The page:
- Fiske JL, Fomin VP, Brown ML, Duncan RL, Sikes RA. Voltage-sensitive ion channels and cancer. Cancer Metastasis Rev. 2006;25(3):493–500.
- Tate A, Isotani S, Bradley MJ, et al. Met-Independent Hepatocyte Growth Factor-mediated regulation of cell adhesion in human prostate cancer cells. BMC Cancer. 2006;6:197.
- Sikes RA, Cooper CR, Beck GL, Pruitt F, Brown ML, Balian G. Bone stromal cells as therapeutics targets in osseous metastasis. In: Meadows GG, ed. Integration/Interaction of Oncologic Growth. Vol. 15. Boston, MA: Kluwer Academic Publishers; 2005:369–386. Cancer Growth and Progression.
- Brennen WN, Cooper CR, Capitosti S, Brown ML, Sikes RA. Thalidomide and analogues: current proposed mechanisms and therapeutic usage. Clin Prostate Cancer. 2004;3(1):54–61.
- Cooper CR, Sikes RA, Nicholson BE, Sun Y-X, Pienta KJ, Taichman RS. Cancer cells homing to bone: the significance of chemotaxis and cell adhesion. Cancer Treat Res. 2004;118:291–309.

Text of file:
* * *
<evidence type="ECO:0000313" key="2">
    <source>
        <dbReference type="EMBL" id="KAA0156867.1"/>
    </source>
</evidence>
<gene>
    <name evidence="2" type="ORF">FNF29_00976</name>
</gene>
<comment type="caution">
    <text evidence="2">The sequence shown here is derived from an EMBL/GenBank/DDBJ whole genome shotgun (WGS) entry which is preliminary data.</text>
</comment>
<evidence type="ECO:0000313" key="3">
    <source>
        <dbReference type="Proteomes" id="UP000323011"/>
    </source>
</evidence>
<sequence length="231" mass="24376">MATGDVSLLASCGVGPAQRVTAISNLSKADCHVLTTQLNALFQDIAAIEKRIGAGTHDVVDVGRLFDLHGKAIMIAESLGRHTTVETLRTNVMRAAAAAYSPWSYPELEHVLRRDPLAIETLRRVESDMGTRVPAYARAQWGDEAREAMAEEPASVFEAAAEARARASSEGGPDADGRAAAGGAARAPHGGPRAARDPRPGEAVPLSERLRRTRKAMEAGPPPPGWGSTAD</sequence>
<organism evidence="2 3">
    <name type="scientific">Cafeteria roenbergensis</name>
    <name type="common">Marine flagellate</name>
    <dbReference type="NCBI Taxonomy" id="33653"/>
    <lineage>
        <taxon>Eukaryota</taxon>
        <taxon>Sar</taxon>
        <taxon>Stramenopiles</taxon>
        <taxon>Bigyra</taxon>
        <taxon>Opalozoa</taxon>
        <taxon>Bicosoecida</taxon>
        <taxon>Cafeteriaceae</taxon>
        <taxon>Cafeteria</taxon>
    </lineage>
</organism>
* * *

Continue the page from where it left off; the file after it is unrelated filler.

- Krueckl SL, Sikes RA, Edlund NM, et al. Increased insulin-like growth factor I receptor expression and signaling are components of androgen-independent progression in a lineage-derived prostate cancer progression model. Cancer Res. 2004;64(23):8620–8629.
- Sikes RA, Nicholson BE, Koeneman KS, et al. Cellular interactions in the tropism of prostate cancer to bone. Int J Cancer. 2004;110(4):497–503.
- Stewart DA, Cooper CR, Sikes RA. Changes in extracellular matrix (ECM) and ECM-associated proteins in the metastatic progression of prostate cancer. Reprod Biol Endocrinol. 2004;2:2.